UCLA College Of Letters And Science
The College of Letters and Science is the arts and sciences college of the University of California, Los Angeles (UCLA). It encompasses the Life and Physical Sciences, Humanities, Social Sciences, Honors Program and other programs for both undergraduate and graduate students.
The bulk of UCLA's student body belongs to the College, which includes 34 academic departments, 21,000 undergraduate students, 2,700 graduate students and 900 faculty members. Virtually all of the academic programs in the College are ranked very highly and 11 were ranked in the top ten nationally by the National Research Council.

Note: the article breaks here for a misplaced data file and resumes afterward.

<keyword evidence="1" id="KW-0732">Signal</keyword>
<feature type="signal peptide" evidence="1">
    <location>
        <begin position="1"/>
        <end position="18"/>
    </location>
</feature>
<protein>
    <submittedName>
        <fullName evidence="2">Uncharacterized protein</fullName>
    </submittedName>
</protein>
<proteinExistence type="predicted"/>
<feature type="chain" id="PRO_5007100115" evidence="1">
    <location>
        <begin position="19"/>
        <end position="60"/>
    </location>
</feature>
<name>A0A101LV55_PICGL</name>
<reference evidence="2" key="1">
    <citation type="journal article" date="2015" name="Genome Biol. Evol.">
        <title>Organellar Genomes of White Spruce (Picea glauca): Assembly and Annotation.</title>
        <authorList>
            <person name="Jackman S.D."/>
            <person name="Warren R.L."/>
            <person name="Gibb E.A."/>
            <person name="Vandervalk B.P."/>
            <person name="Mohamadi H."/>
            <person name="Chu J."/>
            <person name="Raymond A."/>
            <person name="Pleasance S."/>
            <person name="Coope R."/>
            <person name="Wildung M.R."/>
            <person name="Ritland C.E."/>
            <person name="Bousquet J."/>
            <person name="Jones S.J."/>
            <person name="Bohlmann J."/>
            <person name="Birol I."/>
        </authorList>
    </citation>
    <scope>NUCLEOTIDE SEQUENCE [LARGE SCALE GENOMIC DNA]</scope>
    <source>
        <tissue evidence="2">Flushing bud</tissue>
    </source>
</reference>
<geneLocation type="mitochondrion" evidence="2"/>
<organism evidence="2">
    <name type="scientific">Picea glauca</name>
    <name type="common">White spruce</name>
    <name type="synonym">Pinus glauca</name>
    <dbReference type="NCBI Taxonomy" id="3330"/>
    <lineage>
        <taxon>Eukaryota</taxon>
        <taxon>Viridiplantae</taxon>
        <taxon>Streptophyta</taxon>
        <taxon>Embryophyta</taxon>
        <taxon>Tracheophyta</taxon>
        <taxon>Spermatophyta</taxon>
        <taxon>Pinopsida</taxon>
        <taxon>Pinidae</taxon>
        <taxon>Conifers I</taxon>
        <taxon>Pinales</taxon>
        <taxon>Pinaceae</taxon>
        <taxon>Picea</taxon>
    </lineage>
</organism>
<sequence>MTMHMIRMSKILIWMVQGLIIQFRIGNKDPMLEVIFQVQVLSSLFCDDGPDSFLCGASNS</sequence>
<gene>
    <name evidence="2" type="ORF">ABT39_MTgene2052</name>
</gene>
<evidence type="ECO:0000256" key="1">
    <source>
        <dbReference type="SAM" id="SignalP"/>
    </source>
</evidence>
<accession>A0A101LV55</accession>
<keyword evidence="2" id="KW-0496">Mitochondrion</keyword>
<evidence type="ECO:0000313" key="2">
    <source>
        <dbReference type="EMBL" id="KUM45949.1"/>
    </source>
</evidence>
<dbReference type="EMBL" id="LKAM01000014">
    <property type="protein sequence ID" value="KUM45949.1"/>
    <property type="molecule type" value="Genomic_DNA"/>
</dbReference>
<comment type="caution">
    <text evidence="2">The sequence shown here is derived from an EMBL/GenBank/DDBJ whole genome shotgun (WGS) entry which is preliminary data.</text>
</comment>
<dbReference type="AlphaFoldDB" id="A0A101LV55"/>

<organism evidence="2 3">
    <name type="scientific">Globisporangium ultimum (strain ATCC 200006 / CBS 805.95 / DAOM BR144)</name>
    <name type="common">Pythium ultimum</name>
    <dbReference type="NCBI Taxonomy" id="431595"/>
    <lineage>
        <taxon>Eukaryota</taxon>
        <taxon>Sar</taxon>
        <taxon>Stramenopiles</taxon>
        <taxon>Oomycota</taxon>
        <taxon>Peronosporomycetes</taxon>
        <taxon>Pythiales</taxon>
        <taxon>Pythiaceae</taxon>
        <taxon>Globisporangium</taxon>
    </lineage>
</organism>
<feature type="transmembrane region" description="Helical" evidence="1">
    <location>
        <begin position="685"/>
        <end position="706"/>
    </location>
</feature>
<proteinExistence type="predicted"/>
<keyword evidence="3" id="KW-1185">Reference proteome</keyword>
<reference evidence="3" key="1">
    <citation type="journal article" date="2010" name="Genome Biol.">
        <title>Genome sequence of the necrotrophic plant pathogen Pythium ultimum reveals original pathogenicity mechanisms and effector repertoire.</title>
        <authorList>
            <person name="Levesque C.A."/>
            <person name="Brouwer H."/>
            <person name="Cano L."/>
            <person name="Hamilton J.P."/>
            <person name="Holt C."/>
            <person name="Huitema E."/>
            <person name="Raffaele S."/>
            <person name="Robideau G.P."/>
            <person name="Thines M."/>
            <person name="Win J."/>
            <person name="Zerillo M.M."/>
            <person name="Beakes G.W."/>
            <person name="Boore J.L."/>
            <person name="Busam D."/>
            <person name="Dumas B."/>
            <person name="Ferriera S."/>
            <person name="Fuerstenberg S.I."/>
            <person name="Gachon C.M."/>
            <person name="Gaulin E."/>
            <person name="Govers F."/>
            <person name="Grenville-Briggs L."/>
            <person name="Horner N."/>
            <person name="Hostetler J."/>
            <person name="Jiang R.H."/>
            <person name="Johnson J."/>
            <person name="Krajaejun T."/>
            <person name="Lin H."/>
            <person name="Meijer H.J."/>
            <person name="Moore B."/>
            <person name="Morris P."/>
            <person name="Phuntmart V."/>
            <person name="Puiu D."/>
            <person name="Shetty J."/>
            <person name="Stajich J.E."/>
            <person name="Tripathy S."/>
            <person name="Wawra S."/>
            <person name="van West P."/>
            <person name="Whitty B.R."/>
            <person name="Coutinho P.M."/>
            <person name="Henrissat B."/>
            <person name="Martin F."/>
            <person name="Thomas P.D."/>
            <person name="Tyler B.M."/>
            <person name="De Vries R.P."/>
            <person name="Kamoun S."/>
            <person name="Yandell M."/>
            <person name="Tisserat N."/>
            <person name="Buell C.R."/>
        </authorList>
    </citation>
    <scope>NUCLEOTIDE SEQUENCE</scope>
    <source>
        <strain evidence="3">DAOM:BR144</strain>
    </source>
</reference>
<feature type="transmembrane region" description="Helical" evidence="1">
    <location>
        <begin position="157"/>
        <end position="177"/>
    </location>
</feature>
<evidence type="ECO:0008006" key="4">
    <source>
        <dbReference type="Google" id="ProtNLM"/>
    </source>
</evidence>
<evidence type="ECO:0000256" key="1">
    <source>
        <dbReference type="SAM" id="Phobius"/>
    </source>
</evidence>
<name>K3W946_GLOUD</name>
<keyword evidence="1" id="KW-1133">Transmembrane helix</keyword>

The College originated on May 23, 1919, the day when the Governor of California (William D. Stephens) signed a bill into law which officially established the Southern Branch of the University of California. At that time, a College of Letters and Science was established as the university's general undergraduate program and it began to hold classes the following September with only 250 students in the college. In 1925, the College awarded its first Bachelor degrees. A milestone occurred in 1927 when the southern branch was officially renamed the University of California at Los Angeles (UCLA), thereby establishing it as a fully autonomous university.
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